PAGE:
“Haters and trolls, they want an audience — they want to elicit a polarizing reaction. We remove that,” says Grenier.

And instead of “liking” a video, users can only bookmark the video or share it — an engagement that is styled like a retweet, as the video is posted to your profile with all the original credit intact.

Founded less than two years in Mountain View and now relocated to Redwood City with teams in LA, Japan and Brazil, Firework parent Loop Now tested a couple of apps that didn’t find product market fit before launching Firework.

Its team of 51 full-time today combines both tech talent and Hollywood expertise.

This includes: CEO Vincent Yang, a Stanford MBA and previously co-founder and CEO at EverString; co-founder and COO Jerry Luk, employee No. 30 at LinkedIn and previously at Edmodo; biz dev head Bryan Barber, formerly of Warner Brothers, Universal Pictures and Fox; and CRO Corey Grenier, noted above.

Unlike Quibi, Firework’s parent company Loop Now Technologies has raised “millions” — not a billion dollars — to get off the ground. Its early backers include original Snap investor Lightspeed, IDG Capital and an (undisclosed) early investor in Musical.ly. (Firework is poised to announce its Series A in a few weeks, so is holding off on investment details for now.)

The app launched last year and has been in an open beta until now.

According to data from Sensor Tower, it has 1.8 million installs on iOS, 55 percent in the U.S.

Firework claims it has 2 million registered users across iOS and Android.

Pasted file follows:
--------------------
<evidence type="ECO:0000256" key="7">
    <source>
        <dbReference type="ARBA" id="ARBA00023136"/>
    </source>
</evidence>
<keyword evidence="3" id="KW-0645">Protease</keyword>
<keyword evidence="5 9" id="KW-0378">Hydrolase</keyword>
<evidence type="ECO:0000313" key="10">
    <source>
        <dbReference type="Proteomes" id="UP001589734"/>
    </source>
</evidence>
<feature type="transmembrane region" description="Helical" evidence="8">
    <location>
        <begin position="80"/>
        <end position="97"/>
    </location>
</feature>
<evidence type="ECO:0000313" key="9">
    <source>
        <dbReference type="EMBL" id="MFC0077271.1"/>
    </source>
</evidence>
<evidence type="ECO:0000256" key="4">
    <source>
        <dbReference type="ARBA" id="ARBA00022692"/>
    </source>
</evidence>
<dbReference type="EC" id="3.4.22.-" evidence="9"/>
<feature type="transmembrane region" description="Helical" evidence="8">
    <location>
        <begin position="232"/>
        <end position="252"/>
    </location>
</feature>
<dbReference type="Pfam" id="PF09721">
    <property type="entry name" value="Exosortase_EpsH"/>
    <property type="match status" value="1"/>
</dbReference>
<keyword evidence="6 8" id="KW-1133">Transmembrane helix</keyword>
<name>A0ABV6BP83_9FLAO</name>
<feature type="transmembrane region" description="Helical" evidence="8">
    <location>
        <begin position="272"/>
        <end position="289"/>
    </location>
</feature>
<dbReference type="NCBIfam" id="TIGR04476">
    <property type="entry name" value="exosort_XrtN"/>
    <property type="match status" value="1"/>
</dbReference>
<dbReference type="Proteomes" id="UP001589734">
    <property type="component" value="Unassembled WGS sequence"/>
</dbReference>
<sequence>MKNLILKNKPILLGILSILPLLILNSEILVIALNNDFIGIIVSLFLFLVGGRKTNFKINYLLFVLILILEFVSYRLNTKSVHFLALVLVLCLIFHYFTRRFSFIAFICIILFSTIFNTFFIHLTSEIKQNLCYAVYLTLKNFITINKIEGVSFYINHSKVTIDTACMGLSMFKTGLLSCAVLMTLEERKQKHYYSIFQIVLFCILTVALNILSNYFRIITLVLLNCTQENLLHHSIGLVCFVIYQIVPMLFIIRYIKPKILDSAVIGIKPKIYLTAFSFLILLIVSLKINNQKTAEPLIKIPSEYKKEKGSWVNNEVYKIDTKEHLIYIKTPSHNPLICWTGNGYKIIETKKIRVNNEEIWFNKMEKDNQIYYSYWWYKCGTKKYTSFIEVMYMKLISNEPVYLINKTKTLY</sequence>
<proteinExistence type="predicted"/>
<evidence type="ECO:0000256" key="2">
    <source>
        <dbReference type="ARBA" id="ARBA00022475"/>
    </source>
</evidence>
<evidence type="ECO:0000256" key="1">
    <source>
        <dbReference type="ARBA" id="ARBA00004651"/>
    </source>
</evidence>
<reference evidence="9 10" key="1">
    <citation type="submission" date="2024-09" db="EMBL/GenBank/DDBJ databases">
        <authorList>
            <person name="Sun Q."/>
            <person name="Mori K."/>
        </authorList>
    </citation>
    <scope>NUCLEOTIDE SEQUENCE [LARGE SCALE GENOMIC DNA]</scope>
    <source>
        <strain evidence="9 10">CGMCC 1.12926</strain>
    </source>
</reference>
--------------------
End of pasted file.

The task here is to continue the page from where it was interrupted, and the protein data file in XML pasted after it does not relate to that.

News Source = techcrunch.com

Daily Crunch: Telegram soars after Facebook outage

in Daily Crunch/Delhi/Facebook/India/mobile/Pavel Durov/Politics/Social/Telegram by

The Daily Crunch is TechCrunch’s roundup of our biggest and most important stories. If you’d like to get this delivered to your inbox every day at around 9am Pacific, you can subscribe here.

1. Telegram gets 3M new signups during Facebook apps’ outage

In a message sent to his Telegram channel, founder Pavel Durov wrote, “I see 3 million new users signed up for Telegram within the last 24 hours.” Durov doesn’t offer an explicit explanation for Telegram’s sudden spike in signups, but he does take a thinly veiled swipe at social networking giant Facebook.

It’s probably not a coincidence that Facebook and its related family of apps went down for most of Wednesday.

2. Google removed 2.3B bad ads, banned ads on 1.5M apps + 28M pages, plans new Policy Manager this year

Using both manual reviews and machine learning, Google said that in 2018 it removed 2.3 billion “bad ads” that violated its policies — which at their most general forbid ads that mislead or exploit vulnerable people.

3. Uber reportedly raising $1B in deal that values self-driving car unit at up to $10B

Uber is in negotiations with investors, including the SoftBank Vision Fund, to secure an investment as large as $1 billion for its autonomous vehicles unit. The deal would value the business at between $5 billion and $10 billion, according to a report from The Wall Street Journal.

4. Opportunity’s last Mars panorama is a showstopper

The Opportunity Mars Rover may be officially offline for good, but its legacy of science and imagery is ongoing — and NASA just shared the last (nearly) complete panorama the robot sent back before it was blanketed in dust.

5. AI photo startup Polarr raises an $11.5 million Series A

At the moment, Polarr is probably best known for its photography app for iOS and Android, which utilizes machine learning and AI to improve image editing. The company says it has around four million monthly active users.

6. WeWork Labs is launching a food tech accelerator

WeWork is committing $1 million to back the first batch of companies.

7. Facebook won’t store data in countries with human rights violations — except Singapore

When Mark Zuckerberg said in a lengthy blog post that Facebook would not build data centers in countries with poor human rights, he chose to ignore Singapore — known for a lack of privacy and freedom of expression.

News Source = techcrunch.com